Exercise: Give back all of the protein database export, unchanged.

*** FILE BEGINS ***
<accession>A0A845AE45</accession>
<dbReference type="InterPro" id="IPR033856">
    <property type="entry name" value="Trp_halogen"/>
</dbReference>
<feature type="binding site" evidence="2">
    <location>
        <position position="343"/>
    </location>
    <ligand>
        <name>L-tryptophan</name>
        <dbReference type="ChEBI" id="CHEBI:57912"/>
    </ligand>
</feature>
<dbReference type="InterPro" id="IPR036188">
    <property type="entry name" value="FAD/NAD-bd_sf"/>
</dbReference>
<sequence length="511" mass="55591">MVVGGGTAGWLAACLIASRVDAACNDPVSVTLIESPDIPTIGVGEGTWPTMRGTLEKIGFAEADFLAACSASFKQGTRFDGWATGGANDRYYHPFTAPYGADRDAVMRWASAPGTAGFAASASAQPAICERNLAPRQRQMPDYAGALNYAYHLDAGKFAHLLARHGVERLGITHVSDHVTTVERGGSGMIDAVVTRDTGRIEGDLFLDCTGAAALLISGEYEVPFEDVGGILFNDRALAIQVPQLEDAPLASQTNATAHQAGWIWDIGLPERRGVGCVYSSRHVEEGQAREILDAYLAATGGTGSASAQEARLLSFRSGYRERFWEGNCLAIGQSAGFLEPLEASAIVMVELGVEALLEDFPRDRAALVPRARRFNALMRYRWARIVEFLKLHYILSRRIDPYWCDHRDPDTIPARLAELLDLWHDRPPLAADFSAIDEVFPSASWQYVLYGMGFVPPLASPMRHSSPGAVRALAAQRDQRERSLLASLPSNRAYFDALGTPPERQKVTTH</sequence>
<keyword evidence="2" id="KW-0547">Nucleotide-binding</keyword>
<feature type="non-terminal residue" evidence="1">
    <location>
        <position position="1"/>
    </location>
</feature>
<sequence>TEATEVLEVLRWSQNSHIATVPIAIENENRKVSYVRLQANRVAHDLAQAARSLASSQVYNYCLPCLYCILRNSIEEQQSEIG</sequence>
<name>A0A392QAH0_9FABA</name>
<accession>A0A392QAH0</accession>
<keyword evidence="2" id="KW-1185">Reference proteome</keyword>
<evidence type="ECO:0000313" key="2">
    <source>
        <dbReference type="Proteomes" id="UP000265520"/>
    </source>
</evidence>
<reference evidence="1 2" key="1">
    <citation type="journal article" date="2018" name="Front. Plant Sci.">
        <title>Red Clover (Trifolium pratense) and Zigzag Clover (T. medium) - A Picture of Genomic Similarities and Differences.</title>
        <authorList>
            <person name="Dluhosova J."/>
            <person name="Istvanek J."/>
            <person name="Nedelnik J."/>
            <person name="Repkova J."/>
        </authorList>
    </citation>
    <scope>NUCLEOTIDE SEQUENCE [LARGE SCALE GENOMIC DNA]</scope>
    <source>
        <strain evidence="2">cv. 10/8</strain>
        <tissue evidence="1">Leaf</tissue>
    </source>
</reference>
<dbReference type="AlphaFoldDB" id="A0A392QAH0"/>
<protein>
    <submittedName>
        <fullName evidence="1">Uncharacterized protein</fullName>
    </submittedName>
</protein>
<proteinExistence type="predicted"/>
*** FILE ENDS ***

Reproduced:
<accession>A0A845AE45</accession>
<dbReference type="InterPro" id="IPR033856">
    <property type="entry name" value="Trp_halogen"/>
</dbReference>
<feature type="binding site" evidence="2">
    <location>
        <position position="343"/>
    </location>
    <ligand>
        <name>L-tryptophan</name>
        <dbReference type="ChEBI" id="CHEBI:57912"/>
    </ligand>
</feature>
<dbReference type="InterPro" id="IPR036188">
    <property type="entry name" value="FAD/NAD-bd_sf"/>
</dbReference>
<sequence length="511" mass="55591">MVVGGGTAGWLAACLIASRVDAACNDPVSVTLIESPDIPTIGVGEGTWPTMRGTLEKIGFAEADFLAACSASFKQGTRFDGWATGGANDRYYHPFTAPYGADRDAVMRWASAPGTAGFAASASAQPAICERNLAPRQRQMPDYAGALNYAYHLDAGKFAHLLARHGVERLGITHVSDHVTTVERGGSGMIDAVVTRDTGRIEGDLFLDCTGAAALLISGEYEVPFEDVGGILFNDRALAIQVPQLEDAPLASQTNATAHQAGWIWDIGLPERRGVGCVYSSRHVEEGQAREILDAYLAATGGTGSASAQEARLLSFRSGYRERFWEGNCLAIGQSAGFLEPLEASAIVMVELGVEALLEDFPRDRAALVPRARRFNALMRYRWARIVEFLKLHYILSRRIDPYWCDHRDPDTIPARLAELLDLWHDRPPLAADFSAIDEVFPSASWQYVLYGMGFVPPLASPMRHSSPGAVRALAAQRDQRERSLLASLPSNRAYFDALGTPPERQKVTTH</sequence>
<keyword evidence="2" id="KW-0547">Nucleotide-binding</keyword>
<feature type="non-terminal residue" evidence="1">
    <location>
        <position position="1"/>
    </location>
</feature>
<sequence>TEATEVLEVLRWSQNSHIATVPIAIENENRKVSYVRLQANRVAHDLAQAARSLASSQVYNYCLPCLYCILRNSIEEQQSEIG</sequence>
<name>A0A392QAH0_9FABA</name>
<accession>A0A392QAH0</accession>
<keyword evidence="2" id="KW-1185">Reference proteome</keyword>
<evidence type="ECO:0000313" key="2">
    <source>
        <dbReference type="Proteomes" id="UP000265520"/>
    </source>
</evidence>
<reference evidence="1 2" key="1">
    <citation type="journal article" date="2018" name="Front. Plant Sci.">
        <title>Red Clover (Trifolium pratense) and Zigzag Clover (T. medium) - A Picture of Genomic Similarities and Differences.</title>
        <authorList>
            <person name="Dluhosova J."/>
            <person name="Istvanek J."/>
            <person name="Nedelnik J."/>
            <person name="Repkova J."/>
        </authorList>
    </citation>
    <scope>NUCLEOTIDE SEQUENCE [LARGE SCALE GENOMIC DNA]</scope>
    <source>
        <strain evidence="2">cv. 10/8</strain>
        <tissue evidence="1">Leaf</tissue>
    </source>
</reference>
<dbReference type="AlphaFoldDB" id="A0A392QAH0"/>
<protein>
    <submittedName>
        <fullName evidence="1">Uncharacterized protein</fullName>
    </submittedName>
</protein>
<proteinExistence type="predicted"/>